Apple App Store hit by malware swarm

Fake Xcode used by dozens of developers puts users at risk

Apple has suffered what is thought to be the biggest targeted attack on its systems ever, after dozens of App Store Apps were found to be infected with malware.

Dubbed XcodeGhost, the attack has affected at least 39 apps according to security firm Palo Alto networks, which performed an initial analysis of the vulnerability.

Using the infected apps, the attackers behind the malware are able to phish users' passwords and other login credentials by prompting a fake alert dialogue, hijack opening specific urls, which Palo Alto said "could allow for exploitation of vulnerabilities in the iOS system or other iOS apps", and read and write data in the user's clipboard.

This last function allows the malware to bypass the protections of password management apps like 1Password and LastPass.

"When people use apps like 1Password to manage their passwords in iOS, they often open 1Password, copy the stored password to system clipboard, then open the app they want to use and paste the password to the login window. At this moment, a malicious app can directly read the password from system clipboard," said Palo Alto researcher Claud Xiao in a blog post.

"1Password's main security design for this situation is that, the password stored in the clipboard will only stay there for a very short time. However, since the malware can read it when the app launches, the attack can be successful," Xiao explained

Finally, the malware also uploads device information to their command and control servers.

Who is affected and how did it happen?

The vast majority of the infected apps come from Chinese developers who are selling to the Chinese market. Therefore, while Palo Alto speculated hundreds of millions of people may be affected, they will almost all be in China.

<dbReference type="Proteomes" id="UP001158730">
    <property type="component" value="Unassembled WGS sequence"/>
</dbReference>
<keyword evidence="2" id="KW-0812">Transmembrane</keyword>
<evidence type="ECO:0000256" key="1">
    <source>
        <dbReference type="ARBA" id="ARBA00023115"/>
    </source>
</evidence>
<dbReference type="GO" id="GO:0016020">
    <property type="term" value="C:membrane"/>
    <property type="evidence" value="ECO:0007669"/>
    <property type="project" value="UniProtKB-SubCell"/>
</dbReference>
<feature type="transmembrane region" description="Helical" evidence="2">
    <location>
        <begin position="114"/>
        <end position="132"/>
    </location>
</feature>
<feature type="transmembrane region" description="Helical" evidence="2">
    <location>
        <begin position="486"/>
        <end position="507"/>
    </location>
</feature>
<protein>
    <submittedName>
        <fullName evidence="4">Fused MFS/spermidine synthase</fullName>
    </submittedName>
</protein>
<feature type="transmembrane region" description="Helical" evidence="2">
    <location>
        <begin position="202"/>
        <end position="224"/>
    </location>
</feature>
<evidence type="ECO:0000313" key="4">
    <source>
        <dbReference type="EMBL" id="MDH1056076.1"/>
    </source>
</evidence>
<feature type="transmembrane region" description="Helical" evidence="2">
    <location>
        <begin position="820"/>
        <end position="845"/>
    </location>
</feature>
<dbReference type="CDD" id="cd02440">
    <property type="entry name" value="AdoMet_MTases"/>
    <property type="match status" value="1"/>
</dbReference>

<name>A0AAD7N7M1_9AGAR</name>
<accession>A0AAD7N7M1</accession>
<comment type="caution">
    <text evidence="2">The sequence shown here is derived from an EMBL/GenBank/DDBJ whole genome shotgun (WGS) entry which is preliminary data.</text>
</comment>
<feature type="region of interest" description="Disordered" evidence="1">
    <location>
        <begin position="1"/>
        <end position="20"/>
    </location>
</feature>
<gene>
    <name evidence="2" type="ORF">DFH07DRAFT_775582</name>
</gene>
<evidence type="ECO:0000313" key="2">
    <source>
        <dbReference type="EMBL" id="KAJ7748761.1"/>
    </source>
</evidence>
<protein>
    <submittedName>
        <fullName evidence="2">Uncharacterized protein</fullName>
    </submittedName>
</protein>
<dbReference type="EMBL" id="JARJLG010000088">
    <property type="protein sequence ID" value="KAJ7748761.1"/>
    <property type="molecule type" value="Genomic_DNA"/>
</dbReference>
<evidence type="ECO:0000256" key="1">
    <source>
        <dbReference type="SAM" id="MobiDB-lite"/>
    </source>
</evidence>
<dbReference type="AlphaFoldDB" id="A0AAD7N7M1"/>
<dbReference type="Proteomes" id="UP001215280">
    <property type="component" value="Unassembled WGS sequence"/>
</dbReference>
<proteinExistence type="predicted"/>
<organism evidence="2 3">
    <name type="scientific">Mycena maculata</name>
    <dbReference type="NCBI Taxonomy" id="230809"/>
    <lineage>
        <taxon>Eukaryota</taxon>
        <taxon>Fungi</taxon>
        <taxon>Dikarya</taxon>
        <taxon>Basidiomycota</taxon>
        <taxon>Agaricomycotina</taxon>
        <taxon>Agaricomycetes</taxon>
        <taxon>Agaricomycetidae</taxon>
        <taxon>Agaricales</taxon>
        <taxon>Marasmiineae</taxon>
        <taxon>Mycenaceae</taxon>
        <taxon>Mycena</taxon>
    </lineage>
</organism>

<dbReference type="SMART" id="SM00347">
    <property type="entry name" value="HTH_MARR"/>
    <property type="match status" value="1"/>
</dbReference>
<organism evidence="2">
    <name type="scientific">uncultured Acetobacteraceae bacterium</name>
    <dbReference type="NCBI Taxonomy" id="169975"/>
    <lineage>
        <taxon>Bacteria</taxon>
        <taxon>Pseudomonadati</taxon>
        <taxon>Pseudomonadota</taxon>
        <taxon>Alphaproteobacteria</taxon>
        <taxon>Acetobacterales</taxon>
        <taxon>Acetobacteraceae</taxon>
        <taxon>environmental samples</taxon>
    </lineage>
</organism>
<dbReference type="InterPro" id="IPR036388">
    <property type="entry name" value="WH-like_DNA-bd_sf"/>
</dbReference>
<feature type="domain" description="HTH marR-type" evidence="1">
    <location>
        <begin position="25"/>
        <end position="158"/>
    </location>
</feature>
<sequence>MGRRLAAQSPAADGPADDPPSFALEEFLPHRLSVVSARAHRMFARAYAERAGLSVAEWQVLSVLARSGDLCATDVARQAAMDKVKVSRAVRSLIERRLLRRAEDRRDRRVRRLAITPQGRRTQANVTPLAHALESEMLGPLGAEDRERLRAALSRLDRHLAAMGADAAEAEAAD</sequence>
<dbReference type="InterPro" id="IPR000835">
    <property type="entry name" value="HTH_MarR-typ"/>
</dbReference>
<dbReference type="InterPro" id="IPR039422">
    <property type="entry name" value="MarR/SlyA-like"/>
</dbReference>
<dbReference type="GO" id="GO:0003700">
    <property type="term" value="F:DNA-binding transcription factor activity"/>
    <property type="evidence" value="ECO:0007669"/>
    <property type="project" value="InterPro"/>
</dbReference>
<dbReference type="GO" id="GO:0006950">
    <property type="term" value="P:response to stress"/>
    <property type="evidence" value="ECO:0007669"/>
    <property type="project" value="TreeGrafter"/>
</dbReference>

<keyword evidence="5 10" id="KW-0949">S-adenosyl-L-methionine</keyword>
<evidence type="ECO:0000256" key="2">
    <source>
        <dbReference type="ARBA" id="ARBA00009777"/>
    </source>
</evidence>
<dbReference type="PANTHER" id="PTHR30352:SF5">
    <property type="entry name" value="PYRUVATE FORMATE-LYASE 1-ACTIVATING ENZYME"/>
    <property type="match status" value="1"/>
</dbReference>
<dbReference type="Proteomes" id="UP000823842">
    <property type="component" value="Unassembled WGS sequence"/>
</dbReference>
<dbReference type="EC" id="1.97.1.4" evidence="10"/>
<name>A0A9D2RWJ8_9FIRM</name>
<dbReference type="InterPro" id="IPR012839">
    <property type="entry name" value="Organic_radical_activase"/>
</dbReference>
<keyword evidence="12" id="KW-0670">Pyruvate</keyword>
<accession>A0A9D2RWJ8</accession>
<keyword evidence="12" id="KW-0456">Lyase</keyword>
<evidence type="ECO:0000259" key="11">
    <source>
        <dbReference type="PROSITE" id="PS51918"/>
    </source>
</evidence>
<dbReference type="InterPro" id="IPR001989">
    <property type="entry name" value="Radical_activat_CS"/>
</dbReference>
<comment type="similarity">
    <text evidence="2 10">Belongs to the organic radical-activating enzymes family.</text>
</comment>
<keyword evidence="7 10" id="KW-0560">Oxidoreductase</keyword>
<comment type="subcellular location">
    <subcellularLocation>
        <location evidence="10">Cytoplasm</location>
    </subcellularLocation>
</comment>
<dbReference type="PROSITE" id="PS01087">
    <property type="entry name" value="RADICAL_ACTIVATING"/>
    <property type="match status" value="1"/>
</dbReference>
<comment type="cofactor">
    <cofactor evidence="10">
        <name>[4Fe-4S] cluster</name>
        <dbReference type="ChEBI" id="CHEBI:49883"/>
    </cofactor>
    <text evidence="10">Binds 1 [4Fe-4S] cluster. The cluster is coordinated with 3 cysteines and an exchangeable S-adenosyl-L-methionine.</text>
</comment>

Apple's closed-loop ecosystem has traditionally meant iOS and OSX are two of the safer operating systems when it comes to malware. However, in China slow internet connections mean that downloading the legitimate version of Xcode - Apple's integrated development environment for iOS and OSX apps - is just too slow. Therefore, some developers in the country have turned to third-party downloads, however these were infected with the XcodeGhost malware, which went undetected because they had disabled Apple's Gatekeeper security system on their Macs, which flags threats to try and prevent this kind of issue from happening.

The XcodeGhost malware was subsequently passed on through the apps they developed to iPhone and iPad users.

"This demonstrates that adversaries can circumvent the walled gardens of app stores through the use of tainted development tools," Don Smith, director of technology at Dell SecureWorks, told IT Pro. "Mobile apps today can be thought of as Lego models and developers don't always take the right precautions to secure the individual bricks."

What is being done by Apple and what should I do?

Apple has already removed the malevolent apps from the App Store. In a statement, the company said: "Apple takes security very seriously and iOS is designed to be reliable and secure from the moment you turn on your device. We offer developers the industry's most advanced tools to create great apps."

"A fake version of one of these tools was posted by untrusted sources which may compromise user security from apps that are created with this counterfeit tool. To protect our customers, we've removed the apps from the App Store that we know have been created with this counterfeit software and we are working with the developers to make sure they're using the proper version of Xcode to rebuild their apps."

A list of all 39 infected apps has been published by Xiao, however at the time of writing the research section of Palo Alto's website is down. MacRumours has, however, kindly republished the list, which can be found here.

Users who have any of the apps listed on their iPhone or iPad should delete them immediately and, as a precautionary measure, change all the passwords they have used on the device. As XcodeGhost only affects Xcode 6.1 and Xcode 6.4, developers should upgrade to Xcode 7 or Xcode 7.1 beta - ensuring they are downloading from the official Apple website, of course.

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